On 24 and 25 August 2022, Deputy Ombudsman Ivan Šelih attended the fifth annual meeting of national preventive mechanisms (NPM) in the Polish capital of Warsaw entitled Monitoring the use of force and law enforcement equipment in the criminal justice system. The meeting was aimed at identifying and exchanging good practices and experiences of national preventive mechanisms (NPM) and non-governmental organisations regarding how to monitor the use of force and equipment in prisons to prevent torture. The participants also discussed identifying ways to better protect persons deprived of their liberty from possible abuse, torture and ill-treatment, even when this is done with the inappropriate use of force.
During the meeting, Deputy Šelih presented the practice of the Slovenian NPM regarding the verification of the use of force or other coercive measures in Slovenia. For example, members of the NPM during their visits to prisons regularly check data on the coercive measures used. They pay particular attention to a possible increase in the use of coercive measures in general and to information about which individuals these means have been used against. If necessary, they also check individual personal files or talk to individuals against whom coercive measures were used. The findings are reported in the visit report. In the event of serious complaints, they have the option to consider individual cases based on the competence and powers of the Ombudsman.
They find that in practice, coercive measures are rarely used in prisons. The use of coercive measures must also be a last resort that is applied proportionately. The NPM always emphasises the need for each case of the use of coercive measures to be accurately recorded. They must be checked, and their appropriateness or justification assessed. In this regard, the NPM has repeatedly emphasised the need for the person against whom coercive measures were used to be actively involved in this process. The NPM must have the opportunity to provide their own views of the event and this account must be considered when assessing the justification for the use of coercive measures.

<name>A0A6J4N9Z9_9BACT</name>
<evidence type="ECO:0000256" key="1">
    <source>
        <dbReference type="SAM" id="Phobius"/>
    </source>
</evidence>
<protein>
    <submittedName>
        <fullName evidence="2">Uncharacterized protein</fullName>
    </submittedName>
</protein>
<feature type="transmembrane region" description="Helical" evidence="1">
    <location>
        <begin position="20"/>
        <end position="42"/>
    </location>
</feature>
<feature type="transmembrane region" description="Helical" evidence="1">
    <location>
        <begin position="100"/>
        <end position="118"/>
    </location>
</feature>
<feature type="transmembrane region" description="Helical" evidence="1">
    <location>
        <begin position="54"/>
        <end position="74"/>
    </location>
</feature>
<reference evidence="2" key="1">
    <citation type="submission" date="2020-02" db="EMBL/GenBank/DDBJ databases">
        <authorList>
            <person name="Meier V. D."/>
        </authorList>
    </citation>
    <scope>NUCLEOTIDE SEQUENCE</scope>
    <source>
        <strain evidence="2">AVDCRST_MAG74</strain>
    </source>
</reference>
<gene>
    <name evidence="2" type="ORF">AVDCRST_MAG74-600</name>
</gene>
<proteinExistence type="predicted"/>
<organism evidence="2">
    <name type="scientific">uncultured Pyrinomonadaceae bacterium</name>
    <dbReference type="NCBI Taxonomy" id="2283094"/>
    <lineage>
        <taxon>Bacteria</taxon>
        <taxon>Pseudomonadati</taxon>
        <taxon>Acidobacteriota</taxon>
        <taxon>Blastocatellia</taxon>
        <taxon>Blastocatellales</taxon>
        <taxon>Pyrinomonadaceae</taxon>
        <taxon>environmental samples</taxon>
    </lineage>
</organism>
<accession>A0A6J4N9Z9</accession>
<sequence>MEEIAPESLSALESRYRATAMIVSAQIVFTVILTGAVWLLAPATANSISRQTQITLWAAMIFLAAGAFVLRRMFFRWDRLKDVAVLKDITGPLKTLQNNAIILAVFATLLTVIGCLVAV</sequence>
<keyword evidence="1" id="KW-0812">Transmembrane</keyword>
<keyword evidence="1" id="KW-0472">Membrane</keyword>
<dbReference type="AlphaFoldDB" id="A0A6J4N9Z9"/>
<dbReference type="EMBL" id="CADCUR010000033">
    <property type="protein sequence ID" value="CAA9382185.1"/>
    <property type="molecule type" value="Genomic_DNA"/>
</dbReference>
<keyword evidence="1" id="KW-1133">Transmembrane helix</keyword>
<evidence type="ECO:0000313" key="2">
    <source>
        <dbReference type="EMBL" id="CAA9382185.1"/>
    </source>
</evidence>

A medical examination also plays an important role in assessing the justification for the use of coercive measures. This is in the interest of (prison) officers (to reject any unfounded complaints) and prisoners. Therefore, the NPM has repeatedly recommended that a medical examination be provided for each person against whom coercive measures have been used, particularly in the event of physical injuries. Nevertheless, the NPM finds that in practice, physicians still do not provide an assessment of the consistency of the person’s statements, how and why the physical injury occurred, and the findings of an objective medical examination.
The main problem is the handling of cases in which the reasons for the use of force differ; when there are differing statements given by the person against whom force was used and by (prison) officers, but there are no other objective witnesses. In such cases, the use of video surveillance systems can play an important role, which also protects police officers and other officials from possible unfounded accusations of illegal conduct. For example, in one of the discussed cases from the Centre for Foreigners, the Ombudsman has already proposed that the Ministry of the Interior ensure the use of such measures (e.g. with the help of wearable personal cameras) at least in cases in which the use of coercive measures is foreseen in the future.
The event organised by the Association for the Prevention of Torture (APT) and the Office for Democratic Institutions and Human Rights (OSCE/ODHIR) was attended by representatives of 26 national preventive mechanisms (NPMs) from the area of the Organisation for Security and Cooperation in Europe (OSCE), representatives of some international and national non-governmental organisations working in the field of prevention and the fight against torture in the OSCE region, and international and regional supervisory bodies.